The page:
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Washington Court ruling keeps spin on Whistling Ridge windfarm plan

Will a 35-turbine wind-power generating facility ever be built in southeastern Skamania County?

That’s not a given, but the developer of the Whistling Ridge Energy Project — to be sited roughly between Willard and Underwood on private timberland — is ready to move ahead with the project now that the Washington Supreme Court has ruled in its favor.

On Aug. 29, the Washington Supreme Court issued an unanimous decision that upholds the permit — called a site certification agreement, or SCA — for a 35-turbine wind farm approved by then-Governor Christine Gregoire in March 2012, based on the recommendation of the state Energy Facility Site Evaluation Council.

The Supreme Court dismissed most of the allegations against the project leveled by opponents Friends of the Columbia Gorge Inc. and Save Our Scenic Area in a petition for judicial review filed in April 2012, including the primary claim that the process and resulting permit are legally flawed. Moreover, the justices found that two challenges in the petition — the adequacy of wildlife mitigation measures and EFSEC’s decision to defer review of compliance with the state Forest Practices Act — are not “ripe” for decision. (The Supreme Court heard oral arguments from petitioners and respondents on June 27 of this year.)

The ruling caps a process that began in March 2009 with Whistling Ridge Energy Partners’ filing of its project application with EFSEC, the state agency charged with reviewing and recommending permits for energy facilities in the state where no regulatory framework exists. (Skamania County did not have such a framework in place at the time the project was proposed in the spring of 2008; thus, it went to EFSEC.)

Jason Spadaro, president of developer Whistling Ridge Energy Partners LLC, said the company remains committed to the $150 million renewable energy project that would be built across 1,152 acres of privately owner commercial timberland. (Only about 57 acres would be permanently developed, the court noted.)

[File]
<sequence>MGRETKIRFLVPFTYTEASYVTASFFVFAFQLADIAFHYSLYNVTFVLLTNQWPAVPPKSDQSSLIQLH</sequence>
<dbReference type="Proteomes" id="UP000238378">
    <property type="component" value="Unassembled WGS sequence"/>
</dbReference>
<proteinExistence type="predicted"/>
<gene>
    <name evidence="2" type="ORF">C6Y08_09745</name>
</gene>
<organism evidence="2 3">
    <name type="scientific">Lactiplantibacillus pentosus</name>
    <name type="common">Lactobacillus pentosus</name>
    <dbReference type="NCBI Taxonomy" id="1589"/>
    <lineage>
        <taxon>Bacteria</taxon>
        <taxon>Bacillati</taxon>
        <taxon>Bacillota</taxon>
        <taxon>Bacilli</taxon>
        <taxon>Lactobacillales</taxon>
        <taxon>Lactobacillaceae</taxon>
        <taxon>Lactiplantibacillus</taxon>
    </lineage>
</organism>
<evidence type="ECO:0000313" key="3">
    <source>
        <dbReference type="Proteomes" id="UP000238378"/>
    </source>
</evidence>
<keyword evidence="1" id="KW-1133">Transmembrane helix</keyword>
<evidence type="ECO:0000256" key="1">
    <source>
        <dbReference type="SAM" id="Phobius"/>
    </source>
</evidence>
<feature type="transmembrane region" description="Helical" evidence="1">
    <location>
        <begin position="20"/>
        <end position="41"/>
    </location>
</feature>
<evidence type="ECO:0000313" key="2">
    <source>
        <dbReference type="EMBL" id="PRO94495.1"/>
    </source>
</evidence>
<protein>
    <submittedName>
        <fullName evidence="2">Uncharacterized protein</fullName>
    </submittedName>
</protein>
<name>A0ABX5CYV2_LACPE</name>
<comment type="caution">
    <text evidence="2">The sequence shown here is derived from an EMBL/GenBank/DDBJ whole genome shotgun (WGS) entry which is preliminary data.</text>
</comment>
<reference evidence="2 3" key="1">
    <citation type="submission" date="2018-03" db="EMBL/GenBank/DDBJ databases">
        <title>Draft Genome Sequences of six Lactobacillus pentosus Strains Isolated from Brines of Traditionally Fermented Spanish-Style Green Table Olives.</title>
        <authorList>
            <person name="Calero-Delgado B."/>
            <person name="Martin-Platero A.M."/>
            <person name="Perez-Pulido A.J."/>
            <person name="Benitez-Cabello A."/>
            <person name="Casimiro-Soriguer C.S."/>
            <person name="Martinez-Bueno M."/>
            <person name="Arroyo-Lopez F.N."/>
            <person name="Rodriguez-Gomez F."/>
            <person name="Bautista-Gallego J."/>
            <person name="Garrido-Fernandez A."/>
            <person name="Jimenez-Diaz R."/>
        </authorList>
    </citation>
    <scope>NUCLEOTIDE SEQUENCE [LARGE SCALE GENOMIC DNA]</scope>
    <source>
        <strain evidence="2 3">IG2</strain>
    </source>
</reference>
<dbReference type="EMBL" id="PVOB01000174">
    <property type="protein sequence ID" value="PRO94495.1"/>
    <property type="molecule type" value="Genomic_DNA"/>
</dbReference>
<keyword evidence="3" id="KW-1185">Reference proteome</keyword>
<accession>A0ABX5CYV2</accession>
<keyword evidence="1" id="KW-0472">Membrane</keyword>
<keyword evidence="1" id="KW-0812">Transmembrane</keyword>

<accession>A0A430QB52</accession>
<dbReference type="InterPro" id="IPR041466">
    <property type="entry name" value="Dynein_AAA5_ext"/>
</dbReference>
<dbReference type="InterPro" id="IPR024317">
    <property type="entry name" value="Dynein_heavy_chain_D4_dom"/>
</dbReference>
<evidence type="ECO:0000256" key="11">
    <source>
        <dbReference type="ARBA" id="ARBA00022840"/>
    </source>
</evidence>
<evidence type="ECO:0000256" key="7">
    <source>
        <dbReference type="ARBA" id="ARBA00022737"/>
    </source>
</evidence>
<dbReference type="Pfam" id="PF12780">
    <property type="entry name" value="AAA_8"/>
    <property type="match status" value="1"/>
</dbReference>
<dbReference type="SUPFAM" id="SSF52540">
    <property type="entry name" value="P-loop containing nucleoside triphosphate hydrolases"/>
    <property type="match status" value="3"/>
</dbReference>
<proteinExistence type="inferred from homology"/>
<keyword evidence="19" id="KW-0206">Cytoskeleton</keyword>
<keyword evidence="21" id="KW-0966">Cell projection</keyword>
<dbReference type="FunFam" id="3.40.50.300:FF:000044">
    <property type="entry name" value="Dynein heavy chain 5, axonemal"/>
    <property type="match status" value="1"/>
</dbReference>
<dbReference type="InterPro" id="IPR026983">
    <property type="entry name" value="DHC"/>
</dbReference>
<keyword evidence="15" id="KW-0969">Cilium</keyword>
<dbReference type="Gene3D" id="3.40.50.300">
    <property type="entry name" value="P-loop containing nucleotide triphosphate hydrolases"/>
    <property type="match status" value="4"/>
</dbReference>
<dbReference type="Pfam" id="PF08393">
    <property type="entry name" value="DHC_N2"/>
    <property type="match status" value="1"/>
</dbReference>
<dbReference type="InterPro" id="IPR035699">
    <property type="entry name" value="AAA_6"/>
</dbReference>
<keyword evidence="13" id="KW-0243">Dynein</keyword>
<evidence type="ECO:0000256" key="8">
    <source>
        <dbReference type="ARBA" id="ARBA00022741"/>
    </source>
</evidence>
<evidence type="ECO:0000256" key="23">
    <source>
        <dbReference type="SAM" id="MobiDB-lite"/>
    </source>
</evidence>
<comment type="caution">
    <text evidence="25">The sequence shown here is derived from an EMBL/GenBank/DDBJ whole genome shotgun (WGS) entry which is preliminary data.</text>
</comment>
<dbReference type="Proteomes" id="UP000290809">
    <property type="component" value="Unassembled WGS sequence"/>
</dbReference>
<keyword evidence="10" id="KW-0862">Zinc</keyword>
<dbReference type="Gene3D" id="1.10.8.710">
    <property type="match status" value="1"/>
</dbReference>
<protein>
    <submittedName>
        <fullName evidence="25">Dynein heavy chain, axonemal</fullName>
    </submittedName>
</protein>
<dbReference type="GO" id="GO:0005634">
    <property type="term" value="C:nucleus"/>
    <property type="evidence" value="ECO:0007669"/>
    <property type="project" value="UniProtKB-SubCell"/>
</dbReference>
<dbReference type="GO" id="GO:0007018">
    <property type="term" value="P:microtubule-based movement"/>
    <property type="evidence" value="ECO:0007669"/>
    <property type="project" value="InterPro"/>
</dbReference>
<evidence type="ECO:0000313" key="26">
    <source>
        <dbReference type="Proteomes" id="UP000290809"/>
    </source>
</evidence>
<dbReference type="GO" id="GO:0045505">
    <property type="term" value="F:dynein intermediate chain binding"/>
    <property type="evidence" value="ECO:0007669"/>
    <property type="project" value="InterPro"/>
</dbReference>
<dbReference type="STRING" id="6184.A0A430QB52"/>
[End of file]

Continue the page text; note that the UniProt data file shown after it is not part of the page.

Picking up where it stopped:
“The Siting Council, the governor and now the Washington Supreme Court have all recognized that this project is outside of the Columbia River Gorge National Scenic Area, and that all impacts have been appropriately mitigated,” Spadaro said. “We look forward to finally proceeding with the business of securing markets for our energy, and creating local jobs and tax base.”

Nathan Baker, a staff attorney for FOCG, said the Aug. 29 Supreme Court decision “isn’t the final say in the matter.”

“According to the Supreme Court, several issues are yet to be resolved, including wildlife mitigation and forest practices. In the words of the Supreme Court, these issues are not yet ‘ripe.’” Baker added, “Friends and SOSA will continue to participate in the public process on these and other unresolved issues.”

The Supreme Court noted it in its opinion, “The challenge here focuses on the site certification agreement and whether it, and the process leading up to it, complied with the statutory and regulatory requirements.” In the final issue, the court stated, “We find no basis to reverse the Energy Facility Site Evaluation Council’s recommendation or the governor’s approval of the project.”